Multi-Split Sprockets (aka Split Segmental Sprockets)

Split segmental sprocket with split hub
Split segmental sprocket with split hub

While sprockets split in two pieces are the most common, it is also possible to split

sprockets into three or four pieces. Generally, this option is chosen in situations where the sprocket would be unmanageable even when split in half.


Split segmental sprockets require complex mounting hardware in order to match the working strength of a solid sprocket. Like standard split sprockets, split segmental sprockets should be welded on the seams for optimal performance.


Drawbacks of Split Sprockets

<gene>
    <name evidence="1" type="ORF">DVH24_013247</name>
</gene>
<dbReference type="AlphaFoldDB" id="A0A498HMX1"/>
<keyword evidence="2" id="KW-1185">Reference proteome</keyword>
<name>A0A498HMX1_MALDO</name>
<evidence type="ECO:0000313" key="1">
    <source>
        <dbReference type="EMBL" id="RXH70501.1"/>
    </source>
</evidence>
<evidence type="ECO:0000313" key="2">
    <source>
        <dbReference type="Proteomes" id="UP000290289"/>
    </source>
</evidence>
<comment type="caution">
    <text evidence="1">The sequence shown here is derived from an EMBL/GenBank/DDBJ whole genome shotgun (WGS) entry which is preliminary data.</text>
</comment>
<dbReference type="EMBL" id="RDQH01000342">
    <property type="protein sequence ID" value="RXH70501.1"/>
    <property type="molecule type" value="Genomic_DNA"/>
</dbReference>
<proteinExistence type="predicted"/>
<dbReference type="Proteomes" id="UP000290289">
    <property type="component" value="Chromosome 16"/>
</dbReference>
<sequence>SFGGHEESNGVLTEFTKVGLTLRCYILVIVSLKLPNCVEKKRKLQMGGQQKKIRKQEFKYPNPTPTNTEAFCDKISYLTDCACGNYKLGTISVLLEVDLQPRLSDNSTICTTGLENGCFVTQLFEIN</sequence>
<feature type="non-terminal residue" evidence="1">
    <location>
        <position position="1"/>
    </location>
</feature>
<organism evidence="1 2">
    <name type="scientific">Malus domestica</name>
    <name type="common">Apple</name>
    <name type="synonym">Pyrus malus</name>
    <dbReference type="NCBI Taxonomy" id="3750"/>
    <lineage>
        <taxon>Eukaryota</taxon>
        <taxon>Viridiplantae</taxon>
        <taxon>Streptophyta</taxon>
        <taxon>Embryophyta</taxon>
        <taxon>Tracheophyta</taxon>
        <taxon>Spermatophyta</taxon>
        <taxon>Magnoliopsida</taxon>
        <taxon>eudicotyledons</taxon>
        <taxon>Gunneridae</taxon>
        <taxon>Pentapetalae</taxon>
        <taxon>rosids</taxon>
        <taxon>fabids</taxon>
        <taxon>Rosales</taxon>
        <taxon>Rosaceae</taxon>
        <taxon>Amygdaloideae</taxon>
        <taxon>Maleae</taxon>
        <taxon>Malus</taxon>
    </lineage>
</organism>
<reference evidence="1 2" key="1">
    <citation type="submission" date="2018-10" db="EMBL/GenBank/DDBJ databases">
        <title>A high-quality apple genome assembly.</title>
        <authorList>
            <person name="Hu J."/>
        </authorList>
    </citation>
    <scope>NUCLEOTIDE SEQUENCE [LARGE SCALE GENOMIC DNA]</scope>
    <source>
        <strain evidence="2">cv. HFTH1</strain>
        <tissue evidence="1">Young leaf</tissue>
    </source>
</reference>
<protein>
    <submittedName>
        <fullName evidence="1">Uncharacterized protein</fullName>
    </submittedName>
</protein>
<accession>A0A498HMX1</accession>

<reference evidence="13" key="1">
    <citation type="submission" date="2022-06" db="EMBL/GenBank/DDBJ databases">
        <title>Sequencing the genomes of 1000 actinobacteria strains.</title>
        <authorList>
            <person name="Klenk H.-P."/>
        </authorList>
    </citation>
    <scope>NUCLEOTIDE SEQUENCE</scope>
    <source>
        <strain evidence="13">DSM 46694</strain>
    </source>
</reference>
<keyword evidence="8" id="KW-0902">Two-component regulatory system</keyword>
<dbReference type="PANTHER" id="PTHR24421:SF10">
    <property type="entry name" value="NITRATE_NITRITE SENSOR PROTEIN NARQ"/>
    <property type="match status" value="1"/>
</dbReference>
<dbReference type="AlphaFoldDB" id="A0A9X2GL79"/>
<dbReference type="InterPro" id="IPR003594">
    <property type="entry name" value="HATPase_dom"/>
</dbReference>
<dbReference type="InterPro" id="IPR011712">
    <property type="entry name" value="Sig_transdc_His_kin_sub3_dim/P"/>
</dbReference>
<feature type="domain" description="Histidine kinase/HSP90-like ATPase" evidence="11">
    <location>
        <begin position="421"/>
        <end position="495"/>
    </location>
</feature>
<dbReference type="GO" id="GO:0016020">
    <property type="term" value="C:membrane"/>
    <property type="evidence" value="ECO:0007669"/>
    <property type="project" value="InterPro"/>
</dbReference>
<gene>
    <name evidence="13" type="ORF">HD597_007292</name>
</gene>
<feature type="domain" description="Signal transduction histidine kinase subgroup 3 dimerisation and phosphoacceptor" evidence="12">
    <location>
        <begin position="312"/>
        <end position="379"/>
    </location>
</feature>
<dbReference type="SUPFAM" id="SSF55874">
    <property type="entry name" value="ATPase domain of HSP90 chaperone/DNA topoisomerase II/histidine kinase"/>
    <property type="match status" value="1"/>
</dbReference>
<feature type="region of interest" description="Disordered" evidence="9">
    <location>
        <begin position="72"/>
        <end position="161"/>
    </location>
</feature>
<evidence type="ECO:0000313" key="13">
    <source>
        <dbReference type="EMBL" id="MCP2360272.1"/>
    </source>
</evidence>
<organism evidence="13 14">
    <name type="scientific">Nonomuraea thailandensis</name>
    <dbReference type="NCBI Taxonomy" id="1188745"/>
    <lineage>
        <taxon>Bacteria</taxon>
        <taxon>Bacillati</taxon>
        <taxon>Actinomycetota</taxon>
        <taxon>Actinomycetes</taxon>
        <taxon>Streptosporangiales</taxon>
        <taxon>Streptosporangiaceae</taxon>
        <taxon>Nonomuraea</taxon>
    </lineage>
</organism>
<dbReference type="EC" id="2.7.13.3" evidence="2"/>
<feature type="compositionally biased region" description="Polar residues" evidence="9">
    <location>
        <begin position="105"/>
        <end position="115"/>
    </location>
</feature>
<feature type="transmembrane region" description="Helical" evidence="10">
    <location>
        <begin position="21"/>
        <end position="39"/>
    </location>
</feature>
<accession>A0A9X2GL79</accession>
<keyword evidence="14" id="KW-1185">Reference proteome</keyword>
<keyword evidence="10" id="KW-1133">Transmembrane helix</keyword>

The main downside to split sprockets is the increased cost. There‘s a threshold where the labor cost involved with installing a solid sprocket exceeds the sticker price of a comparable split-hub sprocket, but that’s not always the case.


If your machinery setup provides access to the sprockets needing replacement without having to disassemble the machine, or if your setup utilizes extremely small sprockets, solid sprockets might be significantly cheaper for your application.


For example, if a small solid sprocket is $50, and the split-hub equivalent is $120 (to account for the extra machining time and components), it might be cheaper just to go with the solid sprocket, even when you factor in the additional labor time.

 

You can find more information on split sprockets - including our full product line - in our catalog, and if you would like a cost comparison for solid and split options in a particular size get in touch with us here!